12. Never was Protestantism more triumphant in Britain than at the beginning of . But the enthusiasm of the Catholics would not let the heretics remain victorious, [29]  and new attacks followed hard on each victory. In January as the Regent Moray was riding through the narrow street of Linlithgow, he was shot dead by Hamilton of Bothwellhaugh to gratify a private quarrel. An attempt was made by Mary's partisans to take advantage of his death ; and three years of confusion and civil war ensued in , until the strong unscrupulous rule of James Douglas, Earl of Morton, made regent in , again restored order and Protestant ascendency, and Mary's cause, which had profited nothing by the days of conflict, seemed more hopeless than ever. Of more value to Mary than her brother's death was


the action of Pius V, the stern Inquisitor, with whom the austerest spirit of the Counter-Reformation attained the papal throne. In February Pius [30]  issued a bull excommunicating and releasing her subjects from allegiance to the heretic queen. In May the bull was published in England by the daring of a Catholic gentleman named Felton, who posted up a copy of it on the door of the Bishop of London's house. Felton was discovered, tortured, and, glorying in his act, was cruelly butchered at the place of his bold deed. Henceforward there could be no compromise between and the Roman Catholics. Pius's action had made it very hard for any English Catholic to remain at once obedient to the Pope and loyal to the queen. A very few might maintain that the Pope was going beyond his powers in interfering with the civil government of England, but in an age of the fiercest religious passions such a view seemed treason against the head of the Church. Henceforth the Romanist was almost bound to be a traitor to . A bitter struggle ensued, and a long series of Catholic plots showed how earnestly the active Romanists strove to carry out the Pope's wishes. But it was a measure of doubtful wisdom for Pius thus to emphasise the incompatibility of the position of a good Catholic and a good Englishman. English national feeling was indignant at the presumption of the foreign potentate, who aspired to usurp the functions of the English Parliament. Pius's action united all shades of English Protestantism in enthusiastically upholding the queen as the champion, not only of the Protestant religion, but also of the independence of the English people. The very Puritans that was persecuting heartily supported her in her struggle against Rome, recognising that her life alone stood in the way of a reaction more complete than that which had marked the reign of her sister.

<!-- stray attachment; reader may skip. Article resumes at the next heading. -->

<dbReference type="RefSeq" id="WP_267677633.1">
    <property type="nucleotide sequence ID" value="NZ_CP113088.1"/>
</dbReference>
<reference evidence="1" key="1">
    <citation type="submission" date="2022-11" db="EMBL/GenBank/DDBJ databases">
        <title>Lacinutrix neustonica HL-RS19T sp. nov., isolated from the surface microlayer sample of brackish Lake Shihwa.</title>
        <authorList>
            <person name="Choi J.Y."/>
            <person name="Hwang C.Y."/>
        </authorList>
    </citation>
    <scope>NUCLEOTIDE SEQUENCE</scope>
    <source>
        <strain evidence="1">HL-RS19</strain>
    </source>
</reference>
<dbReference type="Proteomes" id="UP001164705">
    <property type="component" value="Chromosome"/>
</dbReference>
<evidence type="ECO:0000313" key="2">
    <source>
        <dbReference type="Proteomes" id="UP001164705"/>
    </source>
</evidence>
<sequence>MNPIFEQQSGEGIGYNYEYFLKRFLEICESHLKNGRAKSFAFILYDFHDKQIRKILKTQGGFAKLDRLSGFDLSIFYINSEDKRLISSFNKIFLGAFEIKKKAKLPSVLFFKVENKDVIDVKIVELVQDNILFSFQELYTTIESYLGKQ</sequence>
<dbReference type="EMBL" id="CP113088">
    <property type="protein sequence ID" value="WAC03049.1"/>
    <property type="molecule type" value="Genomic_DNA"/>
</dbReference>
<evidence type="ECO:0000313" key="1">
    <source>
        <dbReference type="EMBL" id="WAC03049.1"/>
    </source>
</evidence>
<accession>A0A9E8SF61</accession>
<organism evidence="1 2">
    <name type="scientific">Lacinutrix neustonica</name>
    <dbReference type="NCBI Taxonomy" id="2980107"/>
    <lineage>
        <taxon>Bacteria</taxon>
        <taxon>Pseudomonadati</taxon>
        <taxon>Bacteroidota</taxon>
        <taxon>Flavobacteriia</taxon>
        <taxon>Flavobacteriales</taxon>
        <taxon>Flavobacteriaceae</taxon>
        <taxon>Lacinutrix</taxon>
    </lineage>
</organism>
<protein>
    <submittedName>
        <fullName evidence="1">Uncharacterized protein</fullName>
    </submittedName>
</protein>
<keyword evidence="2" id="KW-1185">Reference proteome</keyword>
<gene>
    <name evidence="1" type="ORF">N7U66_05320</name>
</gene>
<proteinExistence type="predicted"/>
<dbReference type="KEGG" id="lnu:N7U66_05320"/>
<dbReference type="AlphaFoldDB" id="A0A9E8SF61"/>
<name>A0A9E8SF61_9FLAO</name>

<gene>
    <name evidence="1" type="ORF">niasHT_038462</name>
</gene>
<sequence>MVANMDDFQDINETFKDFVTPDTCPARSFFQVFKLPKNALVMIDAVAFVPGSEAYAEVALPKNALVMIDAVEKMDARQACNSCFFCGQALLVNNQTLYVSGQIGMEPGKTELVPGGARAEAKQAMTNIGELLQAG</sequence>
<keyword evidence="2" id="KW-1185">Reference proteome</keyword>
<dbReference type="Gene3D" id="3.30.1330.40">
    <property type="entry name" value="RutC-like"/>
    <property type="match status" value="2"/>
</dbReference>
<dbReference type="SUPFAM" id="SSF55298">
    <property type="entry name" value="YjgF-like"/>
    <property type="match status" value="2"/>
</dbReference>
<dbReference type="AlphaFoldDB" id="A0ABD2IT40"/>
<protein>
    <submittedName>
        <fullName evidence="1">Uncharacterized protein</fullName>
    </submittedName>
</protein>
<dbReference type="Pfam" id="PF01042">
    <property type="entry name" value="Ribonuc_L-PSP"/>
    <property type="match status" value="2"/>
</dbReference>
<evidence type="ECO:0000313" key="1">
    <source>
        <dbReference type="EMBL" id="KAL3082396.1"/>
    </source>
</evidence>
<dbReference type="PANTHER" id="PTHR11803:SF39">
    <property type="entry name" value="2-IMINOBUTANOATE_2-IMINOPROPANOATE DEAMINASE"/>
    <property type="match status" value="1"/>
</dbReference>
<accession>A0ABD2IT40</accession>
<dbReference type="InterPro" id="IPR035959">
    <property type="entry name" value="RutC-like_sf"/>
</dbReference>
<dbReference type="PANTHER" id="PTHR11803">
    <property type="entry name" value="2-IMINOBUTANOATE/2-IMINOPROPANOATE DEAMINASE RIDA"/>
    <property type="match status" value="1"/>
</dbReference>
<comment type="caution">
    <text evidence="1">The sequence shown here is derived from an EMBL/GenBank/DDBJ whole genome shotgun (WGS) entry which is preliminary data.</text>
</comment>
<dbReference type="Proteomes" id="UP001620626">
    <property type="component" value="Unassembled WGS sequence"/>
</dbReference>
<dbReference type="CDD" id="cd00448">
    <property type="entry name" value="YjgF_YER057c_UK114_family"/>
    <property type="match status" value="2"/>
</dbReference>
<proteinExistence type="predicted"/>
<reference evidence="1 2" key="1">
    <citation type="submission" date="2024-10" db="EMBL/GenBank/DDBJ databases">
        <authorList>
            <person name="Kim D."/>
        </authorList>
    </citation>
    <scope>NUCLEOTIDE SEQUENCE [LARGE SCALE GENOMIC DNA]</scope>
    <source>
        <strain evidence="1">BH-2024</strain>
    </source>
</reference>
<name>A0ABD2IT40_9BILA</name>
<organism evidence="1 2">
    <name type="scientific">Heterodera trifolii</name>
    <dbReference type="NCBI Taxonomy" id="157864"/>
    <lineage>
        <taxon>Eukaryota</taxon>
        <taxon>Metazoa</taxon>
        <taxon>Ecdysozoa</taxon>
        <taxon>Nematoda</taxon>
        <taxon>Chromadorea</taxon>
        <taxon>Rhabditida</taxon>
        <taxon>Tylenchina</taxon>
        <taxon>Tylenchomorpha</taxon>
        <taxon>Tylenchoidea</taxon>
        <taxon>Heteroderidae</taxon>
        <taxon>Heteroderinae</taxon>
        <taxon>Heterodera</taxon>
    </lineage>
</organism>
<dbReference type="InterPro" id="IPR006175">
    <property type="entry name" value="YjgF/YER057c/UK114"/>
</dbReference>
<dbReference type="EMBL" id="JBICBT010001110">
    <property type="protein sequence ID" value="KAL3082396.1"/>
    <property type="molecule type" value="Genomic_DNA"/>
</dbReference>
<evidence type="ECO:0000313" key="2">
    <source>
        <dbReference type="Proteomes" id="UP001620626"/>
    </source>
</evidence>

13. The Parliament of answered Pius's sentence by passing acts that made it treason to introduce papal bulls into the country, to be reconciled with the [31]  Roman See, or to be the cause of the conversion of others to the Roman faith. Luckily for there was no immediate need to use these stern weapons against the Pope. England kept true to the queen, and the continued jealousy of and made it impossible for the two foremost Catholic powers to unite to execute the bull of deposition., hitherto 's chief enemy,


was distracted by war and faction, and even Mary Stewart ceased to expect effective help from the weak government of [33]  her wretched brothers-in-law. Philip of had become the undoubted leader of European Catholicism, and henceforth the discontented Romanists of England and sought help from him, rather than from. The result was a gradual change in the relations between and Philip. The Spanish king, hitherto ever anxious to uphold despite her [34]  heresy, was henceforth the centre of every attempt to dethrone her and put the half-French Mary Stewart in her place. But Philip was as slow and cautious as , and even his religious zeal did not suffer him to pursue this policy with his whole heart. He was still afraid of joining the French against him, and rekindling an European war. was equally afraid of the union of and. The result was that though England and gradually drifted into deadly hostility to each other, both and Philip feared to declare open war. This underhand hostility, this deadly hatred, cloaked under pacific forms, produced a state far worse than war. But for more than fifteen years longer England and were still nominally at peace.